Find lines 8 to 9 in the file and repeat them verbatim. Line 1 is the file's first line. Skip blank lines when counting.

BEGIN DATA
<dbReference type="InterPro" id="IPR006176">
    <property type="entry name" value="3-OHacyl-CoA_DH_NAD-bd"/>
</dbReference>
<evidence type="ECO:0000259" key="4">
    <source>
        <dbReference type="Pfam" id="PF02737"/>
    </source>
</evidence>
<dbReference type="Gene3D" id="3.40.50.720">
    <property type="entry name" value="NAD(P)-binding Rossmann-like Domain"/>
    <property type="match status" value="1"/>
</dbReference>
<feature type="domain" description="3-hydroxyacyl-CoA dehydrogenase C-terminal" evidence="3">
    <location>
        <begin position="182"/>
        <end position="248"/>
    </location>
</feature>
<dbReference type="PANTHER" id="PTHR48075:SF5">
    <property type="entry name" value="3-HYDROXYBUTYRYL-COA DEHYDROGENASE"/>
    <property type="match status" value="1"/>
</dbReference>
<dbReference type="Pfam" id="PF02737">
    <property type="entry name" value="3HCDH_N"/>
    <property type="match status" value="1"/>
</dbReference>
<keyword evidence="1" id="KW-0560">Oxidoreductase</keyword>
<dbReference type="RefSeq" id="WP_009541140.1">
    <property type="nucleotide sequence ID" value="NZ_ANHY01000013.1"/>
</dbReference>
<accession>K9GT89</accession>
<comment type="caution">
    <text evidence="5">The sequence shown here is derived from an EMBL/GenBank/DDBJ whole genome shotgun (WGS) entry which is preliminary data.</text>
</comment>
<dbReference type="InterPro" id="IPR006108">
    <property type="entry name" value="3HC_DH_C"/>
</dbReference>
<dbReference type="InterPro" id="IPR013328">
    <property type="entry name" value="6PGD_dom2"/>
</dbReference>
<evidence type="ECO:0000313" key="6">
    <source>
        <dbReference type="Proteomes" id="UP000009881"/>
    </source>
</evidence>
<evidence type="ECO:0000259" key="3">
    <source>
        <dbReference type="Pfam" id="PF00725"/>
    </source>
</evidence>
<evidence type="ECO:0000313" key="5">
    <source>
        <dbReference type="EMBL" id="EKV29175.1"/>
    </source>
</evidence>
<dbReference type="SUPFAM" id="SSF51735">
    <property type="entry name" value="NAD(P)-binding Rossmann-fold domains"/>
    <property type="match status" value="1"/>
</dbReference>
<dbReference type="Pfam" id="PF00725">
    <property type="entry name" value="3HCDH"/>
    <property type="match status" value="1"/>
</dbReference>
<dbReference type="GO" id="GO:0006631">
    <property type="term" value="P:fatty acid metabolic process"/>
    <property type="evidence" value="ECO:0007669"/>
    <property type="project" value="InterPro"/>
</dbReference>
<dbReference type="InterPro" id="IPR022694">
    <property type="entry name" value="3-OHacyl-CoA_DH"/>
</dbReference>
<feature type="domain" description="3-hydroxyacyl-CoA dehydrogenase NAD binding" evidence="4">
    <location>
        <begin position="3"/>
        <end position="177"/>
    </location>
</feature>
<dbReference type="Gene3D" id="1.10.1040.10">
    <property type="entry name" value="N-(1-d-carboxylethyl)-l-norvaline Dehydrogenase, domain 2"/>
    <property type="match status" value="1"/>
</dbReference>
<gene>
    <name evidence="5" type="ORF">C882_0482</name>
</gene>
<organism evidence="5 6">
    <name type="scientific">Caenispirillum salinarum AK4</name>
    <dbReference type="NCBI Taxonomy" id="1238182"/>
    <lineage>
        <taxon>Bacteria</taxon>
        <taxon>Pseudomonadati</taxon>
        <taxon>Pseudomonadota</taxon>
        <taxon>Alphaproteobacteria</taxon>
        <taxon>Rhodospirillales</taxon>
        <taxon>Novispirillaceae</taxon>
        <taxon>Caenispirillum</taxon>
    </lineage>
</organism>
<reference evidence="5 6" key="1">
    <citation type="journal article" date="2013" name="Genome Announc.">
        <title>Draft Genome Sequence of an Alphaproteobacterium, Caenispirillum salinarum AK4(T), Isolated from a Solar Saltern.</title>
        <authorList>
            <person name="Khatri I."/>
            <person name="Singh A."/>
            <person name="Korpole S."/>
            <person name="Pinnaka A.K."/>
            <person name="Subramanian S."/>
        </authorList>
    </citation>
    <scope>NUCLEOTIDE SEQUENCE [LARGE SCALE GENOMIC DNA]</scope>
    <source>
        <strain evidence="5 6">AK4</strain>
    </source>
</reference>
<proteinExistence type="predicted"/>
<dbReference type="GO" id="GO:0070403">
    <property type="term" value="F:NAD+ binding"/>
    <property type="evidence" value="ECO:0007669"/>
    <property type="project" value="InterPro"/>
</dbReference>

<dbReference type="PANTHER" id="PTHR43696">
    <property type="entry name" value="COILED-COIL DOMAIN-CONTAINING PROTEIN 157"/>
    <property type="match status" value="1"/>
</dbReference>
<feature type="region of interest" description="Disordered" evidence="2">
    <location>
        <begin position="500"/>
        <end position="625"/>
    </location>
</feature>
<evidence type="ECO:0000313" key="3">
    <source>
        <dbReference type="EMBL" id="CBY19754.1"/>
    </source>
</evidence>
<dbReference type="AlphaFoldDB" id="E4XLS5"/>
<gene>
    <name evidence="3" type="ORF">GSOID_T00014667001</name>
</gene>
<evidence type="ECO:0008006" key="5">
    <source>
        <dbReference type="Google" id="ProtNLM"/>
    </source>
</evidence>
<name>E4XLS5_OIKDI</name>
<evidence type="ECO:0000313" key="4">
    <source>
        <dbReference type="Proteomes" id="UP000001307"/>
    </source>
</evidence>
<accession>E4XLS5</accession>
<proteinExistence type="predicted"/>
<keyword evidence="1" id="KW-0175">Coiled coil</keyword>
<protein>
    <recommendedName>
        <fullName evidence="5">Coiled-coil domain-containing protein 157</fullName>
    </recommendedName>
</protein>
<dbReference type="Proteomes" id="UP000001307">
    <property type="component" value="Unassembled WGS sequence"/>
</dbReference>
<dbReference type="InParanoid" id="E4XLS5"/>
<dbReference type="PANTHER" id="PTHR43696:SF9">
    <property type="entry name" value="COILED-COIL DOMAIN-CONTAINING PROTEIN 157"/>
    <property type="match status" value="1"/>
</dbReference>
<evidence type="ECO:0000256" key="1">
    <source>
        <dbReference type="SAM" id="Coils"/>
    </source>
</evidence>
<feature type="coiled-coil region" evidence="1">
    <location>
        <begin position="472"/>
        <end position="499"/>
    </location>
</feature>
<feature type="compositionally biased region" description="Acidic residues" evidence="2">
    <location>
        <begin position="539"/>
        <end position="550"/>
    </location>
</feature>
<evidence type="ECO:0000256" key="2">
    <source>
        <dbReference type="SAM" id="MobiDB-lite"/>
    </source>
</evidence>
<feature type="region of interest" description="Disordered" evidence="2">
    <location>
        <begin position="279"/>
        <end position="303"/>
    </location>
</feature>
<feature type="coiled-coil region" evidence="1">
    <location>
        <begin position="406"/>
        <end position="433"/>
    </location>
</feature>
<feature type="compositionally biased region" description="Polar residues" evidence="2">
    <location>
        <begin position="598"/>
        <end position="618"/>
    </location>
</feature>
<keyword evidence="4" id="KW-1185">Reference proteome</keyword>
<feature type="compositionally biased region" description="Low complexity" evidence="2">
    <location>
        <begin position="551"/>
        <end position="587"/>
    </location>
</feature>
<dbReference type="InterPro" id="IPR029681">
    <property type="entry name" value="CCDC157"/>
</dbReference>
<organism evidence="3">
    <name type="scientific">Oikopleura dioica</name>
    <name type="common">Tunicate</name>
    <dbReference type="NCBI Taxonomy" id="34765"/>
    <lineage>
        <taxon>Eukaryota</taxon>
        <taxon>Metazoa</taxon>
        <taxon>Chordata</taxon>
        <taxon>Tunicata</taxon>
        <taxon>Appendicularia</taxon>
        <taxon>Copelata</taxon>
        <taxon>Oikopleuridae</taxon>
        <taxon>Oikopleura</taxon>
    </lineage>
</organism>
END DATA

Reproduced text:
</evidence>
<dbReference type="Gene3D" id="3.40.50.720">